by Ashish Amin

Driven by rising room rates, demand, and limited supply growth, hotel acquisition financing/refinancing looks to be back in full swing. Many lenders that were apprehensive in the past, have noticed this trend and are increasingly aggressive in this space. These lenders have become more sophisticated since the financial crisis and may now require additional navigating to make sense of the available options and nuances of financing.

The following identifies key items both lenders and borrowers consider for:

What are your priorities and what do you value the most in acquiring financing?

In most cases, financing is a major decision and can be very overwhelming. Many considerations have to be made including recourse, leverage, term, amortization, fixed rate or floating rate. These factors are vital in determining which lenders will suit your needs and should be established prior to starting the process.

How is your property performing and what is it bringing to the bottom line?

To underwrite any loan, the lender will initially require operating statements including past, present, and projected (proforma) income and expenses to get to net operating income (NOI). This process usually serves as a litmus test to get lenders comfortable with the property’s performance. Secondly, it will provide them with an indicator on valuation and loan sizing.

What is driving revenue?

Given the daily duration of leases for hotels, income is highly volatile and heavily depends on the state of the economy. The real estate market, supply, location, national/local economy, visibility, accessibility, and tourism all are integral contributors of revenue and need to be analyzed thoroughly by the lender to get comfortable. It is also particularly important for lenders to know if the hotel is flagged (franchised) or un-flagged (independent). Some lenders are very comfortable with independent hotels, while others require a brand affiliation.

How are you performing against your competition and what market share are you achieving?

The Smith Travel Research (STR) report is a treasure to any lender. It is unique to this asset type and tracks the three major metrics including occupancy, average daily rate (ADR), and revenue per available room (RevPAR). The report benchmarks a hotel’s performance against its competitive set and local market. This provides the lender the opportunity to see if they are performing above their market share or if there is room for improvement. It is also a good indicator of whether the property has been stabilized.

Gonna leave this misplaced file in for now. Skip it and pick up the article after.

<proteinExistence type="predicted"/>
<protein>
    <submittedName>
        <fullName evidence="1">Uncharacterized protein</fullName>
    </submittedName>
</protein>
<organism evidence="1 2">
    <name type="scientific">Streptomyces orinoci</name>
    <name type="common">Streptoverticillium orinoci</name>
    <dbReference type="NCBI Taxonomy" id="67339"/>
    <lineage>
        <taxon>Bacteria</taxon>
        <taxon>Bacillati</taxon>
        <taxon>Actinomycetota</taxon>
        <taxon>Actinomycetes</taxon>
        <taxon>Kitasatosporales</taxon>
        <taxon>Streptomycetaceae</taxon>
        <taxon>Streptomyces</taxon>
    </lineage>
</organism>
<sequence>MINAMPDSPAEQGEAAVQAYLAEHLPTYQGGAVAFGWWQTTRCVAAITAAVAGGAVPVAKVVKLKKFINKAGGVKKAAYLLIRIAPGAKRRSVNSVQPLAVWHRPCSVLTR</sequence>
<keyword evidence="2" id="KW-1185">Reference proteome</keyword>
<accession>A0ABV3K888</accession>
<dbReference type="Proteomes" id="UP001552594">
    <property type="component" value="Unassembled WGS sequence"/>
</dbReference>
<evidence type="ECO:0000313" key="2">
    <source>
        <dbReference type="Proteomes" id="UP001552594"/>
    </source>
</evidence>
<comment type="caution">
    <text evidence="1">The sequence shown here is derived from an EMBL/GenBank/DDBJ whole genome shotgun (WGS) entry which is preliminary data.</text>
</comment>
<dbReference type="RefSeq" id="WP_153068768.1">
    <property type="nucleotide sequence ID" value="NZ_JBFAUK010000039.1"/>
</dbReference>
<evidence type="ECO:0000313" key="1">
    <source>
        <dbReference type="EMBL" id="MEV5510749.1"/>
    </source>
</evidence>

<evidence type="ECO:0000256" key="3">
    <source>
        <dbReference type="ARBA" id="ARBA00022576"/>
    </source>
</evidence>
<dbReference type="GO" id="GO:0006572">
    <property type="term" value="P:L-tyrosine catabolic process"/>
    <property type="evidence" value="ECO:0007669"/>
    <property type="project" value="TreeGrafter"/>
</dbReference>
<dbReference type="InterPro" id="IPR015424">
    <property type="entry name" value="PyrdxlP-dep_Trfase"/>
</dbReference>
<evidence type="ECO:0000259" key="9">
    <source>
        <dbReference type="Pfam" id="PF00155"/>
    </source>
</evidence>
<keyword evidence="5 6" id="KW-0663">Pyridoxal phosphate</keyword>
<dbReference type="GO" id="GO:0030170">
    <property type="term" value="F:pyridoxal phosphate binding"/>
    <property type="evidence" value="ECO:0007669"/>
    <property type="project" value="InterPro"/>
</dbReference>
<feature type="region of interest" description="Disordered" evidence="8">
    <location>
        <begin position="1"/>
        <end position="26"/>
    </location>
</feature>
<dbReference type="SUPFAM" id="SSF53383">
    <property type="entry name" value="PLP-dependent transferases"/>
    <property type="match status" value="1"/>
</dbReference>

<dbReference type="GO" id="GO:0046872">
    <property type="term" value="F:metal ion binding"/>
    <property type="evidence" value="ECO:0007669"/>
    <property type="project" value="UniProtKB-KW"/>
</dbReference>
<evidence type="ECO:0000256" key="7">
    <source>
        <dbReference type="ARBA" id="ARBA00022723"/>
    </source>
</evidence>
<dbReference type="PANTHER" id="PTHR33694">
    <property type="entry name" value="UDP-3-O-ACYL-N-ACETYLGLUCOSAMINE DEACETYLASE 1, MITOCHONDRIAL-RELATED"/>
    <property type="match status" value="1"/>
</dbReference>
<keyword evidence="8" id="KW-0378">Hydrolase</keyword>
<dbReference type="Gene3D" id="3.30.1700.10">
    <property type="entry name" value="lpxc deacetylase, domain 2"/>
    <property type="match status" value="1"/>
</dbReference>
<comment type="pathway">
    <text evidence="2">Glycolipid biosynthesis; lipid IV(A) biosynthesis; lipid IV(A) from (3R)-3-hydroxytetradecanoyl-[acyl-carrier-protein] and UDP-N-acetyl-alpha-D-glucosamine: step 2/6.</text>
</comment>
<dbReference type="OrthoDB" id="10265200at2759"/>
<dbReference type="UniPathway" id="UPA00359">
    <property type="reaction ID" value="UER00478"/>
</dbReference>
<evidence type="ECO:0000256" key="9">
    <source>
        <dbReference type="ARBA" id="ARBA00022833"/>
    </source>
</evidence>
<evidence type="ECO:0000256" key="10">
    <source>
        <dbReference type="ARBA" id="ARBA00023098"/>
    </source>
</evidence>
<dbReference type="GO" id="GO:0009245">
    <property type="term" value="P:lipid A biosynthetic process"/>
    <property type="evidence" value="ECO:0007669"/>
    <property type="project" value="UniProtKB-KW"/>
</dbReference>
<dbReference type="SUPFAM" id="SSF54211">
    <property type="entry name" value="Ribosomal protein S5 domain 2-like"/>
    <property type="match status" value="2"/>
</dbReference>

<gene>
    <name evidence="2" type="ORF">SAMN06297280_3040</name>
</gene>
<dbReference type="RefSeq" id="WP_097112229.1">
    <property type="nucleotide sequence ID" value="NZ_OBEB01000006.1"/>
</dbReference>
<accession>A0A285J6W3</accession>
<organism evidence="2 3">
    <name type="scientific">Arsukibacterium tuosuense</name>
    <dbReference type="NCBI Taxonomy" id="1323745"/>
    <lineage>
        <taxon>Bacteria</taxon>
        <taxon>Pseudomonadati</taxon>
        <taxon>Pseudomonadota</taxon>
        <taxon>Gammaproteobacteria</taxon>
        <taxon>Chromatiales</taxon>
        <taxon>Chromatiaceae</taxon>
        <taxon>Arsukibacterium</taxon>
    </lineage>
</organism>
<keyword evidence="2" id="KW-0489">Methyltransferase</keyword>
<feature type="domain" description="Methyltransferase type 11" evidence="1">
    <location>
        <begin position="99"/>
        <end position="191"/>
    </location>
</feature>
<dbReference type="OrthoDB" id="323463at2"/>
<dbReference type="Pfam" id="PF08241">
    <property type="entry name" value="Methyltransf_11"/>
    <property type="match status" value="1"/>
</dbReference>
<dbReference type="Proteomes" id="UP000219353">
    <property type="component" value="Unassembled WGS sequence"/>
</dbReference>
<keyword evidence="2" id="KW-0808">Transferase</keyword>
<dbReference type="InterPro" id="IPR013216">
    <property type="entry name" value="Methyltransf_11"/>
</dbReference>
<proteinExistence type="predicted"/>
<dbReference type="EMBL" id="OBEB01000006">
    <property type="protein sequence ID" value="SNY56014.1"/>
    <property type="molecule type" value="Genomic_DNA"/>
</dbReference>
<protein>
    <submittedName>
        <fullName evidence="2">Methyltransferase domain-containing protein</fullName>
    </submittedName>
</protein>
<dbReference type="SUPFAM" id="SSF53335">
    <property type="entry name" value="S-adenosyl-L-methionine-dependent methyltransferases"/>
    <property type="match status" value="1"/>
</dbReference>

What are the terms of the franchise agreement and are you familiar with a comfort letter?

Most franchise agreements are termed for 10 years, unless they are new construction. From a lender perspective, this poses as a risk in sourcing permanent financing longer than the agreement. In most cases, the agreement is not transferable to hotel lenders and is not assumable by a foreclosure purchaser. The loss of a flag could substantially drop the value of a hotel. In the case of a foreclosure, the lender faces the risk of this loss or the additional terms imposed by the franchise that could include revised fees, property improvement plan (PIP) requirements, and additional brand specific requirements. To address this risk, a lender often requires a “comfort letter.” Simply put, a comfort letter is an additional agreement created by the franchisor to provide the lender rights to continue the franchise in case of a foreclosure.

What are your current and future PIP Requirements? Have you accounted for this?

All branded hotels require renovations and upgrades in the form of a property improvement plan (PIP). This is usually ongoing and will ultimately result in the termination of the franchise agreement if not completed during a certain timeframe. To minimize their risk, most lenders will either require the PIP to be current during the purchase/refinance of the property or escrow the funds into a reserve account. There are alternate options that can be negotiated including a hold back from loan proceeds, letter of credit, or even a completion guarantee. In addition, lenders will typically require a capital reserve equal to 4% of revenue. This accounts for future PIP renovations, unplanned projects, and the repair/replacement of furniture, fixtures, and equipment (FF&E). The lender will almost always underwrite the 4% for loan sizing, but can be flexible with the capital reserve requirement. A new build or detailed schedule of capital improvements can be used as grounds of decreasing the reserve requirements.

Have you looked into prepayment penalties and decided which way to go?

There are several options when it comes to lenders and a major differentiator is flexibility and prepayment penalties. A lot of the decision will be based on a company’s business plan and where they anticipate interest and cap rates going. A majority of financing recently has been offered by life insurance companies and banks. Life insurance loans tend to be balance sheet loans, while banks typically offer securitized loans, commonly referred to as conduits or commercial mortgage backed securities (CMBS). These loans are predominantly non-recourse and the tradeoff is prepayment penalties in the form of yield maintenance or defeasance.